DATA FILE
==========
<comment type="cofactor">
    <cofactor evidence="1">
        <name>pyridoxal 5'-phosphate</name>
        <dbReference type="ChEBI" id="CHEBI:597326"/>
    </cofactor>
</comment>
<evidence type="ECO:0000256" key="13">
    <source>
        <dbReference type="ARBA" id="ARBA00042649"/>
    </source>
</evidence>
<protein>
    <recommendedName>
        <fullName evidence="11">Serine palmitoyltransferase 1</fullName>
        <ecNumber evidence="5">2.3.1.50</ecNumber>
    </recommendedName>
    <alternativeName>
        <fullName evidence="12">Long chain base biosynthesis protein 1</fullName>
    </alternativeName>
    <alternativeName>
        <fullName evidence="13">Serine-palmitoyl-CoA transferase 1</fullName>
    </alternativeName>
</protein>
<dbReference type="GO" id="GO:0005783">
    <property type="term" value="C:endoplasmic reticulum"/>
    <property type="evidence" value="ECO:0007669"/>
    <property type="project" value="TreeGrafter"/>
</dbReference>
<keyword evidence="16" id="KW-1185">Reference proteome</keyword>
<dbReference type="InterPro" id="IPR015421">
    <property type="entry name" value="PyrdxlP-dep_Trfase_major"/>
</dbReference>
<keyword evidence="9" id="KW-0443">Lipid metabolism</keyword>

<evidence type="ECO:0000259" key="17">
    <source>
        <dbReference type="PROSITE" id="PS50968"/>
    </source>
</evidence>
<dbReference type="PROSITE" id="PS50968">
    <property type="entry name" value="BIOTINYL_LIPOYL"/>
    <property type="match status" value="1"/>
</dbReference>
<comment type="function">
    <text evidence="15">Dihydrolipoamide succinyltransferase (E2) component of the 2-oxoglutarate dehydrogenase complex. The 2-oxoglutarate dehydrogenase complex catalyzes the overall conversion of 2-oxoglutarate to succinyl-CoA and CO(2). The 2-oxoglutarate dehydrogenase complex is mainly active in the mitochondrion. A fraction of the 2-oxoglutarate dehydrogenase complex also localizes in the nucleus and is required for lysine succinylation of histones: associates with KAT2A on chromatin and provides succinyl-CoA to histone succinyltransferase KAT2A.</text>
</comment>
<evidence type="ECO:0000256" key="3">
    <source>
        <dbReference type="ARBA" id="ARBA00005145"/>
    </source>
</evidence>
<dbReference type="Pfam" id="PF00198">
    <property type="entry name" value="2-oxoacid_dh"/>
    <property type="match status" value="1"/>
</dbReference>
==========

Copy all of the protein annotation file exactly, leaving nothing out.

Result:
<comment type="cofactor">
    <cofactor evidence="1">
        <name>pyridoxal 5'-phosphate</name>
        <dbReference type="ChEBI" id="CHEBI:597326"/>
    </cofactor>
</comment>
<evidence type="ECO:0000256" key="13">
    <source>
        <dbReference type="ARBA" id="ARBA00042649"/>
    </source>
</evidence>
<protein>
    <recommendedName>
        <fullName evidence="11">Serine palmitoyltransferase 1</fullName>
        <ecNumber evidence="5">2.3.1.50</ecNumber>
    </recommendedName>
    <alternativeName>
        <fullName evidence="12">Long chain base biosynthesis protein 1</fullName>
    </alternativeName>
    <alternativeName>
        <fullName evidence="13">Serine-palmitoyl-CoA transferase 1</fullName>
    </alternativeName>
</protein>
<dbReference type="GO" id="GO:0005783">
    <property type="term" value="C:endoplasmic reticulum"/>
    <property type="evidence" value="ECO:0007669"/>
    <property type="project" value="TreeGrafter"/>
</dbReference>
<keyword evidence="16" id="KW-1185">Reference proteome</keyword>
<dbReference type="InterPro" id="IPR015421">
    <property type="entry name" value="PyrdxlP-dep_Trfase_major"/>
</dbReference>
<keyword evidence="9" id="KW-0443">Lipid metabolism</keyword>

<evidence type="ECO:0000259" key="17">
    <source>
        <dbReference type="PROSITE" id="PS50968"/>
    </source>
</evidence>
<dbReference type="PROSITE" id="PS50968">
    <property type="entry name" value="BIOTINYL_LIPOYL"/>
    <property type="match status" value="1"/>
</dbReference>
<comment type="function">
    <text evidence="15">Dihydrolipoamide succinyltransferase (E2) component of the 2-oxoglutarate dehydrogenase complex. The 2-oxoglutarate dehydrogenase complex catalyzes the overall conversion of 2-oxoglutarate to succinyl-CoA and CO(2). The 2-oxoglutarate dehydrogenase complex is mainly active in the mitochondrion. A fraction of the 2-oxoglutarate dehydrogenase complex also localizes in the nucleus and is required for lysine succinylation of histones: associates with KAT2A on chromatin and provides succinyl-CoA to histone succinyltransferase KAT2A.</text>
</comment>
<evidence type="ECO:0000256" key="3">
    <source>
        <dbReference type="ARBA" id="ARBA00005145"/>
    </source>
</evidence>
<dbReference type="Pfam" id="PF00198">
    <property type="entry name" value="2-oxoacid_dh"/>
    <property type="match status" value="1"/>
</dbReference>